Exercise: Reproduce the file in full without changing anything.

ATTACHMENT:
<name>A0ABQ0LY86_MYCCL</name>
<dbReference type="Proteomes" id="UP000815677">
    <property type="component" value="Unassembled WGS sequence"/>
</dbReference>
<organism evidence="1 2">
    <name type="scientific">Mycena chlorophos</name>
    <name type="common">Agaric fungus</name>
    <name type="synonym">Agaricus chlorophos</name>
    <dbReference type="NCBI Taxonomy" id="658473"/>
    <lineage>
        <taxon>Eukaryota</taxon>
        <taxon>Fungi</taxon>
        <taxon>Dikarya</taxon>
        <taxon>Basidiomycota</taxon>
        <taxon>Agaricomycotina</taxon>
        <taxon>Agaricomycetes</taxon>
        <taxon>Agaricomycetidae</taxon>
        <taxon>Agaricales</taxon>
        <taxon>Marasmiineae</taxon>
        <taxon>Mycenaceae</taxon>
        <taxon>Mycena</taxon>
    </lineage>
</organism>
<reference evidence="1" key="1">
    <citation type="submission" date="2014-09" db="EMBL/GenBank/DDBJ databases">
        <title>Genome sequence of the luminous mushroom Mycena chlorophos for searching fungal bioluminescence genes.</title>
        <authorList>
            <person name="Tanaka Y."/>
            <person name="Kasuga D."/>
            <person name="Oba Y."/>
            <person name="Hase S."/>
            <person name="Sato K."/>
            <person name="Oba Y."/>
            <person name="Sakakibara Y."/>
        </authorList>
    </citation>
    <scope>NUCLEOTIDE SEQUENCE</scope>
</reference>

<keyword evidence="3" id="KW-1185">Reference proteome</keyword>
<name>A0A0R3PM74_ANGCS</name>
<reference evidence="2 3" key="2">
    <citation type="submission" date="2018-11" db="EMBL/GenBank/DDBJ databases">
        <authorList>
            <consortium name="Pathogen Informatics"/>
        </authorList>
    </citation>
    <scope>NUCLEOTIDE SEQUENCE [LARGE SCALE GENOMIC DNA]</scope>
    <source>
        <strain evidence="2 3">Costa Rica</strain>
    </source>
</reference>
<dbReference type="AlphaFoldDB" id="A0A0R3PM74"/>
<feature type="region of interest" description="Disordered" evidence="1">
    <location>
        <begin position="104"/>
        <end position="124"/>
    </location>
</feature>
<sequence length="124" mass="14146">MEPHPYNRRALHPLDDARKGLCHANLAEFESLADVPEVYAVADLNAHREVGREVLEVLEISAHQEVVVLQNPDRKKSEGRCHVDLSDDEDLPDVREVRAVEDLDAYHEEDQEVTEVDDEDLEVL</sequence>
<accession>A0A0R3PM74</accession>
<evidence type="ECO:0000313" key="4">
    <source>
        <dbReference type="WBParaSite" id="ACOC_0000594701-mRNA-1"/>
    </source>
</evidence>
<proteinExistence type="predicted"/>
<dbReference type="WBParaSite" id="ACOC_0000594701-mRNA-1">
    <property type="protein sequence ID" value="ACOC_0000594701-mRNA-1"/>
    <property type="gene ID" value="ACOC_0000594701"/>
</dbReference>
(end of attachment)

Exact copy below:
<name>A0ABQ0LY86_MYCCL</name>
<dbReference type="Proteomes" id="UP000815677">
    <property type="component" value="Unassembled WGS sequence"/>
</dbReference>
<organism evidence="1 2">
    <name type="scientific">Mycena chlorophos</name>
    <name type="common">Agaric fungus</name>
    <name type="synonym">Agaricus chlorophos</name>
    <dbReference type="NCBI Taxonomy" id="658473"/>
    <lineage>
        <taxon>Eukaryota</taxon>
        <taxon>Fungi</taxon>
        <taxon>Dikarya</taxon>
        <taxon>Basidiomycota</taxon>
        <taxon>Agaricomycotina</taxon>
        <taxon>Agaricomycetes</taxon>
        <taxon>Agaricomycetidae</taxon>
        <taxon>Agaricales</taxon>
        <taxon>Marasmiineae</taxon>
        <taxon>Mycenaceae</taxon>
        <taxon>Mycena</taxon>
    </lineage>
</organism>
<reference evidence="1" key="1">
    <citation type="submission" date="2014-09" db="EMBL/GenBank/DDBJ databases">
        <title>Genome sequence of the luminous mushroom Mycena chlorophos for searching fungal bioluminescence genes.</title>
        <authorList>
            <person name="Tanaka Y."/>
            <person name="Kasuga D."/>
            <person name="Oba Y."/>
            <person name="Hase S."/>
            <person name="Sato K."/>
            <person name="Oba Y."/>
            <person name="Sakakibara Y."/>
        </authorList>
    </citation>
    <scope>NUCLEOTIDE SEQUENCE</scope>
</reference>

<keyword evidence="3" id="KW-1185">Reference proteome</keyword>
<name>A0A0R3PM74_ANGCS</name>
<reference evidence="2 3" key="2">
    <citation type="submission" date="2018-11" db="EMBL/GenBank/DDBJ databases">
        <authorList>
            <consortium name="Pathogen Informatics"/>
        </authorList>
    </citation>
    <scope>NUCLEOTIDE SEQUENCE [LARGE SCALE GENOMIC DNA]</scope>
    <source>
        <strain evidence="2 3">Costa Rica</strain>
    </source>
</reference>
<dbReference type="AlphaFoldDB" id="A0A0R3PM74"/>
<feature type="region of interest" description="Disordered" evidence="1">
    <location>
        <begin position="104"/>
        <end position="124"/>
    </location>
</feature>
<sequence length="124" mass="14146">MEPHPYNRRALHPLDDARKGLCHANLAEFESLADVPEVYAVADLNAHREVGREVLEVLEISAHQEVVVLQNPDRKKSEGRCHVDLSDDEDLPDVREVRAVEDLDAYHEEDQEVTEVDDEDLEVL</sequence>
<accession>A0A0R3PM74</accession>
<evidence type="ECO:0000313" key="4">
    <source>
        <dbReference type="WBParaSite" id="ACOC_0000594701-mRNA-1"/>
    </source>
</evidence>
<proteinExistence type="predicted"/>
<dbReference type="WBParaSite" id="ACOC_0000594701-mRNA-1">
    <property type="protein sequence ID" value="ACOC_0000594701-mRNA-1"/>
    <property type="gene ID" value="ACOC_0000594701"/>
</dbReference>